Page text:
Kōgō for Ro
Sen no Rikyū suggested that when using the fu–ro, 風炉, wind-hearth, the incense should be byaku-dan, with a kō-gō, 香合, incense-gather, made of wood and lacquered, and when using the sunken hearth, ro, 炉, the incense should be neri-kō, 練香, knead-incense, and a ceramic kōgō. There is no end to the variety of containers for incense for the furo and the ro.
The tanuki is identified as a Japanese raccoon dog (Nyctereutes viverrinus), and is seen in the wild. Its name may be derived from ta-nuki, 田抜, rice field-plunder, appears to come from its damaging rice fields and crops. Japanese people see the tanuki as mischievous, and have put him as a welcomer to bars where figures of him are holding a tokkuri and tally of charges. Males are believed to be endowed with procreational prowess and images of him reveal his generative characteristics: however, the tanuki’s scrotum, kin-bukuro, 金袋, gold-bags, was a symbol of good luck and wealth, rather than sexual potency.
One of the most popular stories in Japan, is a folk tale titled, “Bun-buku Cha-gama,” 分福茶釜, Divide-fortune Tea-kettle. It is story of a tanuki transforming itself into various things, including a girl, a monk, a tea kettle, and a crowd-pleasing tightrope walker. There are countless versions, but there have been a multitude of kettles that have tanuki attributes. The scene was set at the Zen temple of Mo-rin-ji, 茂林寺, Luxuriant-forest-temple, established in 1426, is north of Tōkyō in a town called Bun-buku-chō, 分福町, Divide-fortune-town. As expected, the area is filled with thousands of ceramic statues of tanuki, and shops to purchase them. Many of the tanuki were and are made in Shiga-raki, 信楽, Faith-pleasure. The pictured tanuki was made in Iga, which neighbors Shigaraki.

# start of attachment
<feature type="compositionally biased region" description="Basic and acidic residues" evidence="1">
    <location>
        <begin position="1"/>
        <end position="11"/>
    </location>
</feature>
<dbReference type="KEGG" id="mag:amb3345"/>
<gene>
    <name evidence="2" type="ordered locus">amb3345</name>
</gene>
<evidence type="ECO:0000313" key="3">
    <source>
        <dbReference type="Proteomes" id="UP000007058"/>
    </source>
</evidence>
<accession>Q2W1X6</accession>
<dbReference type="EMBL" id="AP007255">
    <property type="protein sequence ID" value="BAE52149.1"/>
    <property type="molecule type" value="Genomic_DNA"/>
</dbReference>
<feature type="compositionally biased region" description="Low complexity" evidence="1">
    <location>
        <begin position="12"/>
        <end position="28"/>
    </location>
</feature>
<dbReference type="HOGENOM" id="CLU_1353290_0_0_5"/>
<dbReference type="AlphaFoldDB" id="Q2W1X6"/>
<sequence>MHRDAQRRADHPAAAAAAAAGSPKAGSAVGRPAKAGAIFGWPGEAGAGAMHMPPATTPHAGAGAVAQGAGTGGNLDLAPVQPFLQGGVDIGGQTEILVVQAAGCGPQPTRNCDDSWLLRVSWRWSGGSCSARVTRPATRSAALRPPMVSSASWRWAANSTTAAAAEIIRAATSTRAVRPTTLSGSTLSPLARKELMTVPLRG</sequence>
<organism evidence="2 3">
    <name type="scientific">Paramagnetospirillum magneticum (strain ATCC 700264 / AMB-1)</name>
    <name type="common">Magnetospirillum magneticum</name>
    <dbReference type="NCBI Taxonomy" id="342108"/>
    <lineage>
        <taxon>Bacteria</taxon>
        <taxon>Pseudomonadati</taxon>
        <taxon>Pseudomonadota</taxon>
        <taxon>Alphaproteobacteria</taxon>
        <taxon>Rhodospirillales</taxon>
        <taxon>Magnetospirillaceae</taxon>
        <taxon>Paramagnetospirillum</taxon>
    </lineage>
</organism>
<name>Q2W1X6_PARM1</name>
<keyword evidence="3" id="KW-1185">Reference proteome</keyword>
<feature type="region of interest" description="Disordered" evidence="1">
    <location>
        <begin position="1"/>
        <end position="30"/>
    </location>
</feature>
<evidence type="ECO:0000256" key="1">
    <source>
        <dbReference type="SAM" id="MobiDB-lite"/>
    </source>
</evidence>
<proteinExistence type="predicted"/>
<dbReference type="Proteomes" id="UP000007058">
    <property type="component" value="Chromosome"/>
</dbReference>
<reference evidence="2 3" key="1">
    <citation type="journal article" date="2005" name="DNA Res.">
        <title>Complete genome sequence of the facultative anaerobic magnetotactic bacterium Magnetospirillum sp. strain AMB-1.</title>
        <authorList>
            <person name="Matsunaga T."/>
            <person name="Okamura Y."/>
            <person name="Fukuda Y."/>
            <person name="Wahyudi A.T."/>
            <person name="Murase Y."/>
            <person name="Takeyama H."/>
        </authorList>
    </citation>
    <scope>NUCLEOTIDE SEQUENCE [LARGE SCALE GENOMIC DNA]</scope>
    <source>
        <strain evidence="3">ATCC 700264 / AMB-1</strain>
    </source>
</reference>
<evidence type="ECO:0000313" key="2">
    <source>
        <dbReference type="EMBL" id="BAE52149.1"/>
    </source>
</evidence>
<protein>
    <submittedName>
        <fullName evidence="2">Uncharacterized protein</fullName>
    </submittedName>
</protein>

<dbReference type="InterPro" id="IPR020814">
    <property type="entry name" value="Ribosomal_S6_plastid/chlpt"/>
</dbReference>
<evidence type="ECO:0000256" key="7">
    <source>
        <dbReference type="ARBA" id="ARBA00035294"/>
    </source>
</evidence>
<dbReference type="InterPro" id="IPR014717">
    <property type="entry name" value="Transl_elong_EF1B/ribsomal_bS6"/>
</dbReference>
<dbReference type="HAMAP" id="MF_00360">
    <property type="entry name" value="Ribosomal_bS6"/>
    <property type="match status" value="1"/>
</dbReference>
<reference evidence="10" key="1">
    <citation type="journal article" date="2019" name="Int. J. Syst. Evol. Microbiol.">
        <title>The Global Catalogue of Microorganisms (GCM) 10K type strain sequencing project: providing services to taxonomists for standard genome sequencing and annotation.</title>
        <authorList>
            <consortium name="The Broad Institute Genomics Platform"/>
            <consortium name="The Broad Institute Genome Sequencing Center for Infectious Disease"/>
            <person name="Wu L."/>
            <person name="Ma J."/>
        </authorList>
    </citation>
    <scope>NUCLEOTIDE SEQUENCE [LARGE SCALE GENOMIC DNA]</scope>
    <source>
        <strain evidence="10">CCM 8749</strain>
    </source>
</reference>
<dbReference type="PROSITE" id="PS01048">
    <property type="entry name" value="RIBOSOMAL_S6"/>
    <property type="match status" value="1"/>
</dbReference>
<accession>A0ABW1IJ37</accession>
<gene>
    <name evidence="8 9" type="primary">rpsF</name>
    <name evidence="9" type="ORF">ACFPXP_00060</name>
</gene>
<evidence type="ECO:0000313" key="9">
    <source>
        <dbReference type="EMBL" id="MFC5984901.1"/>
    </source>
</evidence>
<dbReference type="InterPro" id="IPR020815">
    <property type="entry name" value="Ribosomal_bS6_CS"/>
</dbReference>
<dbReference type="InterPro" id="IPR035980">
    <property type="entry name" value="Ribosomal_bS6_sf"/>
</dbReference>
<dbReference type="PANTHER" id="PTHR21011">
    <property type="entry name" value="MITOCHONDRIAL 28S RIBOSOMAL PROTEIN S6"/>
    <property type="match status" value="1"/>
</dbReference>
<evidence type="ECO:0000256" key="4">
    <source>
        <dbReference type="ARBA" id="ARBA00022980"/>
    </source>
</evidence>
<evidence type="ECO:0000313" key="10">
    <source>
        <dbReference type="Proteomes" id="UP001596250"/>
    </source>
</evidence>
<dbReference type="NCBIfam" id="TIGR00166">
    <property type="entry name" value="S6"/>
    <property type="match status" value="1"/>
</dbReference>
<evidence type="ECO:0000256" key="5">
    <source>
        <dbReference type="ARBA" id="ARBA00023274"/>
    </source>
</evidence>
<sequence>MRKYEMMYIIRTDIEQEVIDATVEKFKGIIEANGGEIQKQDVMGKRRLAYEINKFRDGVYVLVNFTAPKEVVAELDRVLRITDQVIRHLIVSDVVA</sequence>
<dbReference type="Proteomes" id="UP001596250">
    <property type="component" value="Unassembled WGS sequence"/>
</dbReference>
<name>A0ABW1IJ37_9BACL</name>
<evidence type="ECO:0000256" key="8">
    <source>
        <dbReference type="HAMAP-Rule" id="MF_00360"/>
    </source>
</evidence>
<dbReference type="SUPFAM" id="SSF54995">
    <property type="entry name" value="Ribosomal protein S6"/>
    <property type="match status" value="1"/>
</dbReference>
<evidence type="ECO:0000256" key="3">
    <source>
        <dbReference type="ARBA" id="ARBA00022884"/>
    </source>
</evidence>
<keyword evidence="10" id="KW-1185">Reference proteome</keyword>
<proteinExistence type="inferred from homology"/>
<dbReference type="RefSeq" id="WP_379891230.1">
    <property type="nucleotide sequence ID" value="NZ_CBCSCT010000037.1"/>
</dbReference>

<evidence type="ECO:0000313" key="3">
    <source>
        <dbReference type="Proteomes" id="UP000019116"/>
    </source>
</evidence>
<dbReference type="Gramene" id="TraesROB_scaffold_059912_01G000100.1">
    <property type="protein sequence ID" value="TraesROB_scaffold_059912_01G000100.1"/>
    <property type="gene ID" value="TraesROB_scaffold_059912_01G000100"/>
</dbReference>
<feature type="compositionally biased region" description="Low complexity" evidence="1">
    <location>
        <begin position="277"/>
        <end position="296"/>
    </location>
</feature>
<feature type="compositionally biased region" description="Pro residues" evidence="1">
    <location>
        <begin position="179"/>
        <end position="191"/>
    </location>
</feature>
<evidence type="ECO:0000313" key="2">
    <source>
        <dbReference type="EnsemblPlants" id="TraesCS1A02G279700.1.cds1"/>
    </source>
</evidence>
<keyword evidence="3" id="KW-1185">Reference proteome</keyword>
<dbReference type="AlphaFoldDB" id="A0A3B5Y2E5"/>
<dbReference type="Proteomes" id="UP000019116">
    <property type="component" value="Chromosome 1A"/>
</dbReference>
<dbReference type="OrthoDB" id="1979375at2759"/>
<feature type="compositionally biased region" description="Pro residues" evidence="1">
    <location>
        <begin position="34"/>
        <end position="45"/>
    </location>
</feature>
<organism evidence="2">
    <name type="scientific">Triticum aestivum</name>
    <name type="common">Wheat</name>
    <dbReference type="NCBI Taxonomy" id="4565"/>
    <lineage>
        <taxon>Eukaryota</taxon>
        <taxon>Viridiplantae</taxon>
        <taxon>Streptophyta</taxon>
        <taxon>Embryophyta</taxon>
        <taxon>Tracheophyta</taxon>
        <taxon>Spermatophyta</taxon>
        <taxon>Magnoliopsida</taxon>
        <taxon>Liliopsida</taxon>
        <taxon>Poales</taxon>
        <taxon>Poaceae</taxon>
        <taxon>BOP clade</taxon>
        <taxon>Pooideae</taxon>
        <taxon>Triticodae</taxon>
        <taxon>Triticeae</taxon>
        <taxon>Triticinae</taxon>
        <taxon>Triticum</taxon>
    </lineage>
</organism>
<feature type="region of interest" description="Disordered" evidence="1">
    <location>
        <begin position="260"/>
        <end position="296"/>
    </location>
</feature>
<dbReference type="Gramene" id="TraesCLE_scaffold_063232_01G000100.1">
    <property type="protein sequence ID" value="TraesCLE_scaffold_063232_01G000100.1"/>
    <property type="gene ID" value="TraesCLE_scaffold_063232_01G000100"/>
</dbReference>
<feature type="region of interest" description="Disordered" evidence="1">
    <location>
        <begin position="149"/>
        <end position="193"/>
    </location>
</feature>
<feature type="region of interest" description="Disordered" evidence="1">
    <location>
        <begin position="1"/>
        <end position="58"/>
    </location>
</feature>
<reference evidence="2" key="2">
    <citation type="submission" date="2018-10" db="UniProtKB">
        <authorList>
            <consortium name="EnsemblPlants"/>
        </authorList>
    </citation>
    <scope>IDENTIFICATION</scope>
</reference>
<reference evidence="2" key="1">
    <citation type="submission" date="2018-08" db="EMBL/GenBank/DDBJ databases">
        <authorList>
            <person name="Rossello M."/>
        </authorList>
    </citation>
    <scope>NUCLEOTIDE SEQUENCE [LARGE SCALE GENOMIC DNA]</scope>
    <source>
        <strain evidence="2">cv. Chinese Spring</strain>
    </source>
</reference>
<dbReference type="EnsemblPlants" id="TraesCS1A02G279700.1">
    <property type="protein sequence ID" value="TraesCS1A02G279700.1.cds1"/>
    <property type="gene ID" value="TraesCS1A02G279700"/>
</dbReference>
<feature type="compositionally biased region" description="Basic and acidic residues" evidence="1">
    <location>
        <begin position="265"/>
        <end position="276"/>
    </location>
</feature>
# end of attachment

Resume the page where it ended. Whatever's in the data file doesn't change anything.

Such objects that are made for a particular zodiac sign are called E-to kō-gō, 干支香合, incense-gather. E-to is the combined aspects of twelve signs of the Asian zodiac and the ten variations of the Go-gyō, 五行, Five-transitions, elements, which is called a sexagenary cycle of sixty years. The five elements are augmented by two, first and second, a kind of In and Yō, classified as older and younger brother. For example, the year I was born, 1938, was marked with Tsuchi-no-e Tora, 戊寅, Earth-’s older brother Tiger.
Shonzui was a 17th century Japanese potter, Go-ro-dai-yu Go Shon-zui, 五良大甫呉祥瑞, Five-good-great-first [Wu – area of China] Auspicious-omen, who took the name of a Chinese potter, Xián-gruì, 祥瑞, who had settled in I-se, 伊勢, That-energy. Such style called Shonzui were Chinese porcelain wares made for export to Japan. One observable difference between the styles of blue and white porcelains is that Shonzui style has more blue coloring.